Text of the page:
Another ride I went up with a boy and two girls. I said nothing while they talked about their teachers and their personal lives. It made me remember how much pain and heartache and torment I suffered when I was their age.
They talked about dating quite a bit, and about how one girl they knew would keep reeling in ‘boyfriends’ and letting them go because “the spark didn’t last”. The girl on the other side of the chairlift was despondent because she didn’t have the same level of ‘success’.
“Don’t worry,” her friend consoled her, patting her on the back. “You’ll get a boyfriend, and then you can fuck him as much as you want.”
“Hey,” the boy said, indicating me. “How about this guy right here?”
Oh, if only. “I’m afraid it’s been illegal since shortly after Stephen Harper came to power. I’m flattered, though.”
Not what I would have thought to have been my first words on any given chairlift ride!
I stayed on the slopes until about quarter after six. I’d originally planned on spending the whole day and evening, but Martock isn’t really expansive enough to sustain my interest for that long. I saw it get dark and that was nice, but I figured I’d go home and have a cold beer instead of trying to squeeze every penny out of my already-a-bargain ticket and rental. By the way, pack a lunch – the food on the hill is overpriced (well, I expected that) and underwhelming (that part was a disappointment).
On my penultimate ride I rode up with three adults – a man and two women. We’d started out by scaring the operator by not being far enough ahead on the platform for the chair to scoop us up, so we naturally fell into conversation. Among other things I remember the woman next to me expressing her fear about skiers behind her on the slope. I said you kind of have to take the attitude of driving – you can’t be unduly worried about what people behind you are doing.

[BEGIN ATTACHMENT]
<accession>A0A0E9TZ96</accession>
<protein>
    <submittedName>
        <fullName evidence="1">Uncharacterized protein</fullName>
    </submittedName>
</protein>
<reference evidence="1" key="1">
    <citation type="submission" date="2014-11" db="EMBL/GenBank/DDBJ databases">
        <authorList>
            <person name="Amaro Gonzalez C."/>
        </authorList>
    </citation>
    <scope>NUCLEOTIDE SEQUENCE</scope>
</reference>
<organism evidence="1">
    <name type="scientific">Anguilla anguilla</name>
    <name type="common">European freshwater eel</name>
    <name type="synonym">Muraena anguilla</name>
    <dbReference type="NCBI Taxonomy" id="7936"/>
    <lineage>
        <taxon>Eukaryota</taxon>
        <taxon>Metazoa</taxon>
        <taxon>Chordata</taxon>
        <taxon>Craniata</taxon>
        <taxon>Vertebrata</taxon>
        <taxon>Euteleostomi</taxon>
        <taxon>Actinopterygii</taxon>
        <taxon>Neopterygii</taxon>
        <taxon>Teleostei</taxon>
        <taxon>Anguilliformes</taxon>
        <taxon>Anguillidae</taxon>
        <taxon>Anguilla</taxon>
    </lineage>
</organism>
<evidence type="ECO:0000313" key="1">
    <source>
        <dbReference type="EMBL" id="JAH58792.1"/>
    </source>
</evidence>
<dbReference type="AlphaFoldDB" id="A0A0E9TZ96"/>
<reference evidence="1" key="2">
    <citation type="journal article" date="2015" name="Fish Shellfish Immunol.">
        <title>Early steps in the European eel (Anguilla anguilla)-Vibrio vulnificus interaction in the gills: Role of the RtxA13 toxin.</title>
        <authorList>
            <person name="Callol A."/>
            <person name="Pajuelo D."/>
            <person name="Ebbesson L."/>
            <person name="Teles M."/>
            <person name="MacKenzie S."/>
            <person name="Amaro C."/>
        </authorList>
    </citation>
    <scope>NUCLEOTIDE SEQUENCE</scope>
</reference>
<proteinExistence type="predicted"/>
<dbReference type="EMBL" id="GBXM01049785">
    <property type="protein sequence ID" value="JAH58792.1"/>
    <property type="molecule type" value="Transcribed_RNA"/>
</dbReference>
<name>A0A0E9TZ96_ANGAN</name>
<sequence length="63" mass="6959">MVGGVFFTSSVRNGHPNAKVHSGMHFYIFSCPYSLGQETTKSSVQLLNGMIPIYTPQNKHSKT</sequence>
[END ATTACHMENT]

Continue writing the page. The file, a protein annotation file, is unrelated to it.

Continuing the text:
“That sounds good in theory. In theory!” she laughed.
I might have shared with her that I found my hearing to be most helpful – I did proactively take slight evasive action when I’d hear someone coming quite close. It was easy because my helmet protected my ears from the worst bite of the rushing cold air but still allowed them to hear freely. It could have been the most utility I’ve ever had from having two ears.
As I returned my equipment and put my street shoes back on, a very attractive girl who couldn’t have been more than fifteen complained that she’d misplaced her iPod. I wanted to say to her that for my part I was missing my ski goggles; I’d left them with my shoes and wore my largish sunglasses instead (because I can wear my prescription lenses underneath those). But instead I just left without saying a word.
My favourite part of post-secondary school is that everybody is fair game. :-)
As I lay in bed that night, my legs and feet kept wanting to do the skiing motions. I’ll definitely be eager to hit the slopes more often from now on. It was very lucky, though, for me to have gone on such a great day, especially given the amount of time since I last skied and the fairly warm and wet winter we’re having.